07.19.06 - 12:31 a.m.
fig a: Albert Camus's existentialist novel, The Fall.
How pretentious do you have to be to name your band after an novel by Camus?
Music nerds generally fall somewhere along a spectrum defined by two extremes: those who obsess over song lyrics, and those who don't give a toss. Obviously, a lot depends on the artist. Bob Dylan? Everybody pays attention to his lyrics. Andrew WK? Not so much. (Chorus to his biggest hit single, Party Hard: "When it's time to party we will always party hard / Party hard (party hard, party hard, party hard party hard, party hard, party hard party hard, party hard, party hard.") Most artists fall somewhere in the middle.
For music nerds who care about lyrics, Mark E. Smith, ringleader of The Fall, is something of a patron saint. Over the past 20 years, Smith, a grumpy and temperamental Englishman, has parleyed his talent for casually deconstructing the Queen's English into an mighty post-rock career.
The Fall started out taking inspiration from mighty Krautrockers Can and they've inspired countless imitators in turn. 90's college radio darlings Pavement wrote at least two songs that were obvious Fall rip-offs, prompting a furious Smith to scribble "NOTEBOOKS OUT, PLAGIARISTS!" in subsequent liner notes. It's no coincidence that Pavement is also a band favored by lyrics boffins.
fig b: the man himself, Mark E. Smith. Whenever Q magazine publishes his picture, the caption is always "Easy, ladies."
In Smith's mouth, syllables turn to silly putty. The arbitrary nature of language becomes readily apparent. The Fall summed up their strategy early on with a song called "Repetition":
We dig repetition
We dig repetition
We dig repetition in the music
And we're never going to lose it.
All you daughters and sons
who are sick of fancy music
We dig repetition
Repetition in the drums
and we're never going to lose it.
This is the three R's
The three R's:
Repetition, Repetition, Repetition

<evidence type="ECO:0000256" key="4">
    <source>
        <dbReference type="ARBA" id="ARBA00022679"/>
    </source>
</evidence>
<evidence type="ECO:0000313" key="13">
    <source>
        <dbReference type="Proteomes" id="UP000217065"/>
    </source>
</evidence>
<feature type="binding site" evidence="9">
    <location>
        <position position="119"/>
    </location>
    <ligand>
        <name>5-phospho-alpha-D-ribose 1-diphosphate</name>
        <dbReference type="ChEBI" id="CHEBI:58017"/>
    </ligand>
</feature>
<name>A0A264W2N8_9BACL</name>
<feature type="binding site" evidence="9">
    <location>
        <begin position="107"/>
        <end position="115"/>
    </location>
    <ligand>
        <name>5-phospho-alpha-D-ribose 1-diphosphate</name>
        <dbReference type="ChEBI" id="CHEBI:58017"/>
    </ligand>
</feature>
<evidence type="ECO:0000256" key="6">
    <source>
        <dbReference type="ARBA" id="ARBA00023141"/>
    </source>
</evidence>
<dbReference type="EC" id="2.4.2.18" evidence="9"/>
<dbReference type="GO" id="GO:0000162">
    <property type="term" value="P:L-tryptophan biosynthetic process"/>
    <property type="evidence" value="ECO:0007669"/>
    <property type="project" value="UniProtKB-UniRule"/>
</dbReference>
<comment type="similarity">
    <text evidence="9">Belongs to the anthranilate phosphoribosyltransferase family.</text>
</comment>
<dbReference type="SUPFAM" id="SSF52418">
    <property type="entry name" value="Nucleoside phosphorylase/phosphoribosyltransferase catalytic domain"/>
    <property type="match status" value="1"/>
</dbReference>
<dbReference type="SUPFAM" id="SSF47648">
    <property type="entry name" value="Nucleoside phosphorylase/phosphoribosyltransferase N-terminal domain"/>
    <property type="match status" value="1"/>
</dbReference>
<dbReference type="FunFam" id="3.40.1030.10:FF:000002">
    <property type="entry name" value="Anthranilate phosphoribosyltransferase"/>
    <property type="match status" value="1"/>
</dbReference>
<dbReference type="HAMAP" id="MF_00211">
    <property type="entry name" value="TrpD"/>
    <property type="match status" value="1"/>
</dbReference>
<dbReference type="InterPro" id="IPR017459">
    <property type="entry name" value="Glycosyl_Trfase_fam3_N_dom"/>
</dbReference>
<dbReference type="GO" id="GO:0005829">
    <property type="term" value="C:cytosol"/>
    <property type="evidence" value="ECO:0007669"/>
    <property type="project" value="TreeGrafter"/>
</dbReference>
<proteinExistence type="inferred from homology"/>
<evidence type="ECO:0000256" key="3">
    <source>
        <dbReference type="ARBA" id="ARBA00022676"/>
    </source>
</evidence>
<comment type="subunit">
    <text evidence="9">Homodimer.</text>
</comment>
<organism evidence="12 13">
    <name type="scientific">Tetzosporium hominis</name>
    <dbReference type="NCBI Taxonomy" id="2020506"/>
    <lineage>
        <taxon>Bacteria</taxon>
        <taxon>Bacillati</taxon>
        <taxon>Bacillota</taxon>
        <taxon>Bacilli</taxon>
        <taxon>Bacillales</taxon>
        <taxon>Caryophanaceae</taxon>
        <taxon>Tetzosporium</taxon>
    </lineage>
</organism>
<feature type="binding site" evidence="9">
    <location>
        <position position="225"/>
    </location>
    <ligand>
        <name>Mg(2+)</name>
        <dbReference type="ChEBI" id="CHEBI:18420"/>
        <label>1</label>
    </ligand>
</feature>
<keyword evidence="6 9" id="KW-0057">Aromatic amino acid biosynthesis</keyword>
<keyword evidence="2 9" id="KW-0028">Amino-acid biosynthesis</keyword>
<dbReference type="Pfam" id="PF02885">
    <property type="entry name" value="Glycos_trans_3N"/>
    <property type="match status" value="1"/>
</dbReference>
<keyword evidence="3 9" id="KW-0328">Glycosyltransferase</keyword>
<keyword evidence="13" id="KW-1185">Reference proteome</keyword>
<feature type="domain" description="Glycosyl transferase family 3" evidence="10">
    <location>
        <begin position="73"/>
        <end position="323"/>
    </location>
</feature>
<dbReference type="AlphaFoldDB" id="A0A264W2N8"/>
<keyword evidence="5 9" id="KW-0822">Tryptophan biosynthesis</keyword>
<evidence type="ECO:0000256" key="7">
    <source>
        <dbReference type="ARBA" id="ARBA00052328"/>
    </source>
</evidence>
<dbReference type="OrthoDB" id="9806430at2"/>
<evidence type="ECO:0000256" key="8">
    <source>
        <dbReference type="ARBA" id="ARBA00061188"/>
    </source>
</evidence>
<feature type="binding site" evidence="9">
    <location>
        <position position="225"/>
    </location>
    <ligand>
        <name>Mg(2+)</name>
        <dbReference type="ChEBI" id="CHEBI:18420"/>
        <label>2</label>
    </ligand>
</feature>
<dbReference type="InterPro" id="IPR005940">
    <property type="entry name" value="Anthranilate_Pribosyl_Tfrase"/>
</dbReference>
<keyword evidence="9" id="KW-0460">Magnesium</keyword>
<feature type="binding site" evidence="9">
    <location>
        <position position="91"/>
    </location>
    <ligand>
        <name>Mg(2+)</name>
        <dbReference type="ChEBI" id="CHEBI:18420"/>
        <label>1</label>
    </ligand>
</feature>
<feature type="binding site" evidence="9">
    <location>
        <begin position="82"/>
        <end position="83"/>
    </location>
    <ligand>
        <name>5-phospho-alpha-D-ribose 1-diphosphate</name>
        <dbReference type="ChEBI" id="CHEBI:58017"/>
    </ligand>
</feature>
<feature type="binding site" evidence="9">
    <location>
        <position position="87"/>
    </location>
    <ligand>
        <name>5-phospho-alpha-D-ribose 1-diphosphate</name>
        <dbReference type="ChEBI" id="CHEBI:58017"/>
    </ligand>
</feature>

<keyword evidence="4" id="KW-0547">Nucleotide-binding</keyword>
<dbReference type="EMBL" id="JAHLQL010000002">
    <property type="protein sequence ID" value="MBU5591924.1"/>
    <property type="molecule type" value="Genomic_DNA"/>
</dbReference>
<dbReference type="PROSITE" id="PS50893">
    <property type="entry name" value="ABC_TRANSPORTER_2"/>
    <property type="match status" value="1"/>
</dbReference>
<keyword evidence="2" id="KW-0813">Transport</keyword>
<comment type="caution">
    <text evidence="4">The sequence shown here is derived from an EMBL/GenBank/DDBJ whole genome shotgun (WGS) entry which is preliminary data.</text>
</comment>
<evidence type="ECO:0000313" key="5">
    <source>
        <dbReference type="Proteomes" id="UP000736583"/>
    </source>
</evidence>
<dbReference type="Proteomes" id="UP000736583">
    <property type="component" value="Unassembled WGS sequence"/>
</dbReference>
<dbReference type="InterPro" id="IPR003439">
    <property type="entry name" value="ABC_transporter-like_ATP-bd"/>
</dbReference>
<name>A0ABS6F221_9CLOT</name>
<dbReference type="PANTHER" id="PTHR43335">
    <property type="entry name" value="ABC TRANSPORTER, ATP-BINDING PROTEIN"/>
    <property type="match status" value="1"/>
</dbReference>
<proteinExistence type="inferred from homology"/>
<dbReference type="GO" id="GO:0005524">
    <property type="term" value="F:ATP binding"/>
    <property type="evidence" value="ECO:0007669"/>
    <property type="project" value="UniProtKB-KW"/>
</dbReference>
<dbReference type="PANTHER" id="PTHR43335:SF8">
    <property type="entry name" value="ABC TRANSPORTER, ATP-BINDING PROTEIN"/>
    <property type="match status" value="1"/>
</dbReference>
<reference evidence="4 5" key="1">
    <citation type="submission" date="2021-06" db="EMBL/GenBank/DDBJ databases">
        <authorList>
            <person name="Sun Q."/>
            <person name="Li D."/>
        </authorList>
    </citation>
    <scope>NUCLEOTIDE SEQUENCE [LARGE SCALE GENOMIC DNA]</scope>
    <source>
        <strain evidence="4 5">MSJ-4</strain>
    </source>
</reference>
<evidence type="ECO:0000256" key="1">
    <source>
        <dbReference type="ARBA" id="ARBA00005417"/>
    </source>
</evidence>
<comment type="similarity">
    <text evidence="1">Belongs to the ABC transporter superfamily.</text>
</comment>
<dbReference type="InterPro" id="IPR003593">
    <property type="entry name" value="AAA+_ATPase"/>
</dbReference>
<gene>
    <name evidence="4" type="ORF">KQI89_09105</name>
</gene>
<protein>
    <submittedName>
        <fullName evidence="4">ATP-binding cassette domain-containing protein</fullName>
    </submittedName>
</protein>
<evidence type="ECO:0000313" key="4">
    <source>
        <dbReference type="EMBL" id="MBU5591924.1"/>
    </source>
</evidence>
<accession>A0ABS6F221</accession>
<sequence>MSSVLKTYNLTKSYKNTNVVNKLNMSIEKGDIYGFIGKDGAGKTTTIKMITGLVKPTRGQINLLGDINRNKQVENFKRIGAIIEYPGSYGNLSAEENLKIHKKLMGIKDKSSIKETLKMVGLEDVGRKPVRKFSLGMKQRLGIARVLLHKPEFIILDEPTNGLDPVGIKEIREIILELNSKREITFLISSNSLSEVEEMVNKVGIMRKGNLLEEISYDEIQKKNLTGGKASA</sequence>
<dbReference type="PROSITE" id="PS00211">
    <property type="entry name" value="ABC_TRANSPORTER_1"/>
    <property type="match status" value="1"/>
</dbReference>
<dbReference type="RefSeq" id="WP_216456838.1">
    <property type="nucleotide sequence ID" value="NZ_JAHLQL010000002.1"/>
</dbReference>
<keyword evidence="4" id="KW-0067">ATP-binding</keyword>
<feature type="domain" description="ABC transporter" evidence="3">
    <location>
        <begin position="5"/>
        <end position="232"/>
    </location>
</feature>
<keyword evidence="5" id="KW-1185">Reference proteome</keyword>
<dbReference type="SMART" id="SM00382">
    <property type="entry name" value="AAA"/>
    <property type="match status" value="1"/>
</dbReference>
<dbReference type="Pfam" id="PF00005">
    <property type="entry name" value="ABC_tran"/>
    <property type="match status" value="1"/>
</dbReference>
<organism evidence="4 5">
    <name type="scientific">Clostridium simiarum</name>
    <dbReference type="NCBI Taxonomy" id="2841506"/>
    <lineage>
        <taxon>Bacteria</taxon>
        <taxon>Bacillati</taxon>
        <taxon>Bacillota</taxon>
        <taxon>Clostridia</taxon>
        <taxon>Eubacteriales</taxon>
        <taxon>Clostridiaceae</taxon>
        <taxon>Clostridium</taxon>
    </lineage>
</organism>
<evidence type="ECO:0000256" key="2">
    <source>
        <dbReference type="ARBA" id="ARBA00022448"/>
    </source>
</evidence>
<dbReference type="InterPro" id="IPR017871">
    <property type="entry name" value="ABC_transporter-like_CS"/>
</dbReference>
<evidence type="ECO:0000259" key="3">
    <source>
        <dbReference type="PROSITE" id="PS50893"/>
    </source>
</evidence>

Everyone at some point has experienced the phenomenon wherein a word that's said over and over starts to sound strange. Through repetition, the gap between signifier and signified is widened and brought to the fore. It's like poetry in reverse.
The 1980 single "Totally Wired" is a good example of The Fall's ability to get heads simultaneously bopping and scratching. Listen to how easily Smith interposes "wired" and "weird"... so nonchalant that it seems almost accidental, yet it's surely on purpose.
you don't have to be wired... to be weird
you don't have to be weird... to be weird
"Totally Wired" also embodies another characteristic of The Fall's early work: a matter-of-fact and humorous commitment to drug use, in particular speed. "I drunk a jar of coffee... and I took some of these... and I'm TOTALLY WIRED!" The song "Pat - Trip Dispenser" makes a lot more sense when you realize that Pat was a drug dealer.
Given the repetitive nature of modern electronic dance music, it seemed inevitable that The Fall would take to dabbling in loops and beats. Sure enough, 1987 saw the release of "Hit The North," a tune whose propulsive looped horns and shimmering synth tones bear the unmistakable imprint of 80's electro-pop. Poppy, catchy, and even danceable, "Hit the North" is far better than an old post-punk codger's stab at dance music has any right to be. (What does "Hit the North!" mean, exactly? Some kind of English class thing? Lyrics boffins can ponder at leisure.)
These two tracks and many others are available on the compilation, 50,000 Fall Fans Can't Be Wrong, which is probably all The Fall most people will ever need. The album's cover and title are a funny takeoff on the old Elvis album. They subtracted three zeroes. 50,000 sounds about right, sadly enough.
fig c: NOTEBOOKS OUT, PLAGIARISTS! Oh wait.
The Fall - Totally Wired
Rough Trade (UK), 1980
The Fall - Hit The North
Beggars Banquet, 1987
xposted from http://jcruelty.livejournal.com/338841.html
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